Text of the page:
Even the most straight nipple peircings can look crooked based off of how hard they are, position of the breasts, or if a bra or shirt was pressed up against them.
Thereof, can you fix a crooked piercing?
If a piercing is done incorrectly or heals poorly, it sometimes needs to be re-pierced. It’s a simple solution, but it’s a lengthy one. You need to wait until the piercing closes over and heals to get it pierced again. If you pierce it again to soon, you‘ll end up with the same problem again.
Accordingly, can swelling make nipple piercing look crooked?
There is minimal swelling immediately after the piercing, so if you were pleased with the placement, but your piercing looks crooked a few days after the piercing when swelling is at it’s worst, give the piercing several more days to heal before making a final determination on straightness.
How do you know if your nipple is pierced wrong?
If you are worried that your nipple piercing was done incorrectly or it was aligned poorly, first confirm the alignment by checking the placement of the piercing when you are relaxed, for example, when taking a shower. If it’s still aligned incorrectly, then you can think of other measures like re-piercing.
You don’t need to rotate or spin the barbell for any reason. If you have to touch the piercing for any reason make sure you are washing your hands with antibacterial hand soap beforehand. The goal is to make this piercing as stationary as possible during the healing period.
Are multiple ear piercings unprofessional? If you usually wear enough piercings to set off a metal detector, cut down to wearing just one or two sets of earrings at work. Too many earrings, as well as unconventional piercings, such as an orbital and forward helix, are not suited for professional workplaces.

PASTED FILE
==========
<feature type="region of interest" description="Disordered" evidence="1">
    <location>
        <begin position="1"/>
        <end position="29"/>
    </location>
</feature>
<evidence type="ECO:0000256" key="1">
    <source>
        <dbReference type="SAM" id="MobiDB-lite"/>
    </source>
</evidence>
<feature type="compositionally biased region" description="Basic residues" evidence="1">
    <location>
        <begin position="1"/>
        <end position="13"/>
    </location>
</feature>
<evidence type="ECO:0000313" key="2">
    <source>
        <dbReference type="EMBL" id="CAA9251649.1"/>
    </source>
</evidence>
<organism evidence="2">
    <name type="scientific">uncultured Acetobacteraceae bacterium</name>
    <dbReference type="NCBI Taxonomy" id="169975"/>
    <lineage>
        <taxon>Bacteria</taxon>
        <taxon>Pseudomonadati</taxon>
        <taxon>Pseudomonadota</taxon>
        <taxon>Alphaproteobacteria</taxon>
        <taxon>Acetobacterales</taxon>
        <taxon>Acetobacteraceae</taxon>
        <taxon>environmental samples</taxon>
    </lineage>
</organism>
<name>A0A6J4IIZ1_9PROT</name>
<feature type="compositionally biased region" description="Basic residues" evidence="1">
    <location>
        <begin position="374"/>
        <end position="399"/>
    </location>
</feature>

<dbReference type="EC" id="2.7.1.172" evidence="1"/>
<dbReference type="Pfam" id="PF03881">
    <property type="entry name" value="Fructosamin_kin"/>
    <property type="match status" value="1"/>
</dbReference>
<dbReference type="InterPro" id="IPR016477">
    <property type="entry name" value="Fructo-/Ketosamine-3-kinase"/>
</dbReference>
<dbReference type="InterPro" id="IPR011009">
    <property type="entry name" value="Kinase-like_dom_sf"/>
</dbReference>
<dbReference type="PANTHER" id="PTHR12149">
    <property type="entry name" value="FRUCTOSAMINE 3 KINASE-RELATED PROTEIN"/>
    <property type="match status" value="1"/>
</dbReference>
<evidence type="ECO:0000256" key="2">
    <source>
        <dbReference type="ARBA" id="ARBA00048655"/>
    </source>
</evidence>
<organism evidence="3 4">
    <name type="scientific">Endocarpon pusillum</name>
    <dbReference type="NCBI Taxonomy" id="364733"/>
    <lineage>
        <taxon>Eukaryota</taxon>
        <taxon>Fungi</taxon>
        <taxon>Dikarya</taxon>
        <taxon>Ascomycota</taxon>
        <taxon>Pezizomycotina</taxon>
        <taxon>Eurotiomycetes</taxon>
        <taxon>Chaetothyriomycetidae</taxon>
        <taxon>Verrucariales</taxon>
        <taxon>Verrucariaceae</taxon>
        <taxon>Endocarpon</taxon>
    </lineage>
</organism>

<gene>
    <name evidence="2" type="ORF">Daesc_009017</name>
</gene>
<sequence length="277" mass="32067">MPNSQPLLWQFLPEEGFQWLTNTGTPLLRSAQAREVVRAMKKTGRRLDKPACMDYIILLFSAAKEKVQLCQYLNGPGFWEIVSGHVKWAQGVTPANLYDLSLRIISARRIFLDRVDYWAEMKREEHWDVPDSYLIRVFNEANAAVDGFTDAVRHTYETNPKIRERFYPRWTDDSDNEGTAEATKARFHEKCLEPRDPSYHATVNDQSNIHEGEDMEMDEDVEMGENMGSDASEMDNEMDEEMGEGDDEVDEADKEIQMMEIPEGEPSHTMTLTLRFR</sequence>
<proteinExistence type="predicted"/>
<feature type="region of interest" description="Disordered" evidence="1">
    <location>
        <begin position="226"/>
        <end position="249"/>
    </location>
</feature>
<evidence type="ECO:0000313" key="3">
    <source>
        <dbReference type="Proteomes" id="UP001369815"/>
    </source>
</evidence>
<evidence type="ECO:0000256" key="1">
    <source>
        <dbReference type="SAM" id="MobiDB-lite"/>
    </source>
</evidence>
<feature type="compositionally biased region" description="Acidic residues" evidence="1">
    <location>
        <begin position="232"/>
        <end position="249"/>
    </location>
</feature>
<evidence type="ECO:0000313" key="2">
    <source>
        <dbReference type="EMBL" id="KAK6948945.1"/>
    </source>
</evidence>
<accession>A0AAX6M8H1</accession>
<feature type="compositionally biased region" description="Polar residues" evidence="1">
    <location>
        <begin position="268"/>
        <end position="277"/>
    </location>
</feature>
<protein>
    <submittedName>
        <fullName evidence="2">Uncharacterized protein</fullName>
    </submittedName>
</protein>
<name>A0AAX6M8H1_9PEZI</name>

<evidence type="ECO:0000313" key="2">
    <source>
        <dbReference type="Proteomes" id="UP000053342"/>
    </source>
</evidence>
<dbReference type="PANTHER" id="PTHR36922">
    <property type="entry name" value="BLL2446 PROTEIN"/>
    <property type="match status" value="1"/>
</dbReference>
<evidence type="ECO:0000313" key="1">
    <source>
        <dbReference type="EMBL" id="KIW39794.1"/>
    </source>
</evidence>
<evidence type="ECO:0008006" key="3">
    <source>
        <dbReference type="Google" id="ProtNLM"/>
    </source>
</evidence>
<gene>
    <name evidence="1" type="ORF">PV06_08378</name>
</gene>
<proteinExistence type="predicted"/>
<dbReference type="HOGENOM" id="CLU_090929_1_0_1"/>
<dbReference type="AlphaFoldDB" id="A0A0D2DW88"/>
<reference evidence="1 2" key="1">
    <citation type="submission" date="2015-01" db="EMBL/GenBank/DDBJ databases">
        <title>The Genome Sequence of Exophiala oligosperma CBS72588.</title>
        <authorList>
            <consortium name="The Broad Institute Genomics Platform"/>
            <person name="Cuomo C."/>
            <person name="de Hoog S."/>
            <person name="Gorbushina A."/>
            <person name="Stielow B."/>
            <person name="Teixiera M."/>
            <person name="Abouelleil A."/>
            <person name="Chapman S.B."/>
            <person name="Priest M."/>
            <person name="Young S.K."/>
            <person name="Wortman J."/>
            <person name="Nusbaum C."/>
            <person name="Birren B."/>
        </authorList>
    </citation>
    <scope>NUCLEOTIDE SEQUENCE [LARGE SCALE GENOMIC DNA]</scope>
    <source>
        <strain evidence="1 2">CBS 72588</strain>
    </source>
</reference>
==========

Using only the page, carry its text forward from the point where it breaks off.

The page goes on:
The reasons for piercing or not piercing are varied. Some people pierce for religious or spiritual reasons, while others pierce for self-expression, for aesthetic value, for sexual pleasure, to conform to their culture or to rebel against it. … Some piercings may be more complicated, leading to rejection.
Potential risks include infections (or even breast abscess formation), nerve damage, bleeding, hematoma (a blood-filled cyst), allergic reactions, nipple cysts, and keloid scarring (raised, red scarring). Unfortunately, nipple piercing is also associated with hepatitis B and hepatitis C infection, and even HIV.
If you do want to take it out, it may help to pay a visit to your piercer, ask for some help/advice, get them to remove the jewelry. Keep it clean while and until it closes. … If you do decide to keep it, you’ll be able to change the jewelry out to something prettier, more feminine, once it’s fully healed.
From the piercings I’ve seen, it is generally done like that- not directly straight through the nipple, but around behind it, mostly through the areola. … It’s also possible that the jewelry they used is longer than what one would normally use for a healed piercing.
If you had just recently gotten pierced and your nipple jewelry was sitting a bit crooked, I’d tell you to chill. Sometimes swelling can affect the way your piercing looks… But it sounds like you’ve had these piercings for a couple of years, in which case they should be completely healed up.
Nipple piercings are one of the fastest piercing to close. When they’re new, they can close in minutes. Even after a few years, nipple piercings can close inside of a week without jewellery. For some, the hole can stay open for years on its own, although this is rare.
Once the piercing is more established, swelling is down and its producing less crust to clean, downsizing to a good fit is essential. That longer initial bar is prone to getting caught, snagged, and slept on, which can cause irritation bumps, migration, and other issues.